Saturday, June 11, 2011

Fresh Cut Herbs for Lunch

As I look at the stats for this blog, I’ve noticed that readers seem most interested in the entries labeled “healthy living” and “food,” so I’m going to write a couple in a row for you.  I appreciate your comments, and I hope you’ll leave more, especially if you like something, or have suggestions.

Earlier this week, I cut some herbs from the garden and made lunch.  This is a great way to benefit from the nutrients in raw herbs, to incorporate raw foods into your meal, and to make something to eat with very little cooking (who wants to cook something on a stove when it’s nearly 100° outside).  Here’s what we ate, decidedly influenced by Italian cuisine.

First course: Chopped rosemary, oregano, and parsley mixed on a plate with extra virgin olive oil.  A great dip for bread!  My six year old said this is her favorite recipe.  Probably because once I’ve cut the herbs, she can make it herself!

Second course: Basil leaves, fresh chopped tomatoes, and chunks of fresh cheese.  Mozzarella is great, but we used Queso Fresco, a soft white Mexican cheese that is less costly at our local supermarket.  Wrap the cheese and tomato pieces in basil leaves to eat them, like taquitos (small tacos), or “a larvae inside a leaf”, according to my six year old.

Third course: Small farfalle (bowties) pasta dressed with extra virgin olive oil or garlic flavored olive oil, chopped basil, oregano, and parsley.  Use as many or few herbs as you like.  If have extra tomatoes, add them too.  If you have time, make a pesto from basil, parsley, or even cilantro.  (Leftover pesto?  Freeze it for later!  Got some in the freezer?  Use it for this!)  Always serve pesto at room temperature to preserve the raw enzymes in the herbs, garlic, and olive oil.

Enzymes from raw plant foods aid in the digestion of cooked foods, thus preserving the body’s supply of enzymes for other uses, such as immune system fights against cancer causing agents and cancer cells themselves.  More about how to incorporate raw foods into meals (not just as salads) in future posts (Read part 1 here and part 2 here).

Raw parsley contains high levels of the anti-oxidant glutathione, an important fighter against cancer-causing agents (free radicals) that also protects the lenses of the eyes from ultraviolet light and that neutralizes rancid oxidized fats (from cooking foods at high temperatures) that contribute to clogged arteries.  Glutathione also boosts the immune system, detoxes pollutants, reduces inflammation, and repairs damaged DNA.  Our bodies can make glutathione, but our ability to do so diminishes around age 40, so it is an important part of a healthy diet, especially as we age.  Another great way to use raw parsley: make tabouli.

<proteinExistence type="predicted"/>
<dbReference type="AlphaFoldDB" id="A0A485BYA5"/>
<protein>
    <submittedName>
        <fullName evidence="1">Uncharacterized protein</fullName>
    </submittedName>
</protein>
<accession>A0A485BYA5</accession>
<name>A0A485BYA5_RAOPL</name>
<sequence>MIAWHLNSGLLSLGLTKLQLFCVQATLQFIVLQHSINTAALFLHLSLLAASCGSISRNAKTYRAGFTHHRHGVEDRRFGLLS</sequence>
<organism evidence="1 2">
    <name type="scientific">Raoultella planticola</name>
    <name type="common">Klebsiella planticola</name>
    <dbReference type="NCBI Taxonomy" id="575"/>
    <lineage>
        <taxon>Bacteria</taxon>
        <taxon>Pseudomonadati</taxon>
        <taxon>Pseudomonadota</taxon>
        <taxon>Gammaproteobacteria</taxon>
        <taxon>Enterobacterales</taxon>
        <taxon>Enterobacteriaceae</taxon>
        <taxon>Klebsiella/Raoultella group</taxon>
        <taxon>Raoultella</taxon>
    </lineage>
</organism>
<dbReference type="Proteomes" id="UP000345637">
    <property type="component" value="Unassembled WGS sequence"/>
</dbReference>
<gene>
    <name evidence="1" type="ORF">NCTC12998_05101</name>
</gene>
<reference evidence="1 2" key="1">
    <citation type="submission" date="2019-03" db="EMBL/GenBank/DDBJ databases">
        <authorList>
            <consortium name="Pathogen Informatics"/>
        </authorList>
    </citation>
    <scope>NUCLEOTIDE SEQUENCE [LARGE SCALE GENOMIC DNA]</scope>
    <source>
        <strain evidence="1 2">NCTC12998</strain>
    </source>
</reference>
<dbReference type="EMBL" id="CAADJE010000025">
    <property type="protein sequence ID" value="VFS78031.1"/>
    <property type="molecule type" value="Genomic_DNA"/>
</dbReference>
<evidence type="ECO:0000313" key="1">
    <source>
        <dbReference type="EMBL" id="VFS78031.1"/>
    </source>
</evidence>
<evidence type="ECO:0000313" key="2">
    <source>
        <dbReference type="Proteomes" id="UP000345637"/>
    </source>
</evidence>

Broccoli and spinach are also good sources of glutathione.  Much of it is lost during cooking, so it’s important to eat these foods both raw and cooked.  For example, cooking makes the calcium and beta-carotene in spinach more absorbable even though glutathione is depleted.

See my post Growing Your Own for information on the medicinal benefits of raw oregano and rosemary.  

My next post will be about the recently announced replacement for the food pyramid:

Nourishing Traditions: The Cookbook that Challenges Politically Correct Nutrition and the Diet Dictocrats by Sally Fallon with Mary G. Enig

SuperFoods Rx: Fourteen Foods That Will Change Your Life by Steven Pratt, M.D.

Ann Kroeker hosts a weekly Food on Fridays Linkup, so I have connected there, where you will find many links somehow (either casually or directly) related to food and recipes.  Go see her GFCF veggie pizza recipe.

I have also added this post to this week’s Ultimate Recipe Swap hosted by Jessica at life as mom.  This week’s theme is Chef’s Choice; she is sharing a pasta dish with ingredients made from leftovers.


  1. I'm enjoying reading all of your posts! Are herbs something that can be grown year round? I really want to start a raised garden next spring, but maybe I can start some potted herbs now? We like bread dipped in olive oil, but I never thought of adding the fresh herbs to the oil. Thanks for sharing!

  2. Thanks, Jen. Here in Houston, we can grow some herbs year round. My oregano and rosemary survive every winter, and my basil, parsley, and cilantro often spontaneously sprout from seed in the spring. All of these can easily grow in pots, and they should do well, especially if you start them now with seedlings or more mature growth. You may have to move them to bigger pots later on to maintain growth. I can even give you some oregano to start. Good luck!


Your feedback, reactions, and ideas are appreciated!

Related Posts Plugin for WordPress, Blogger...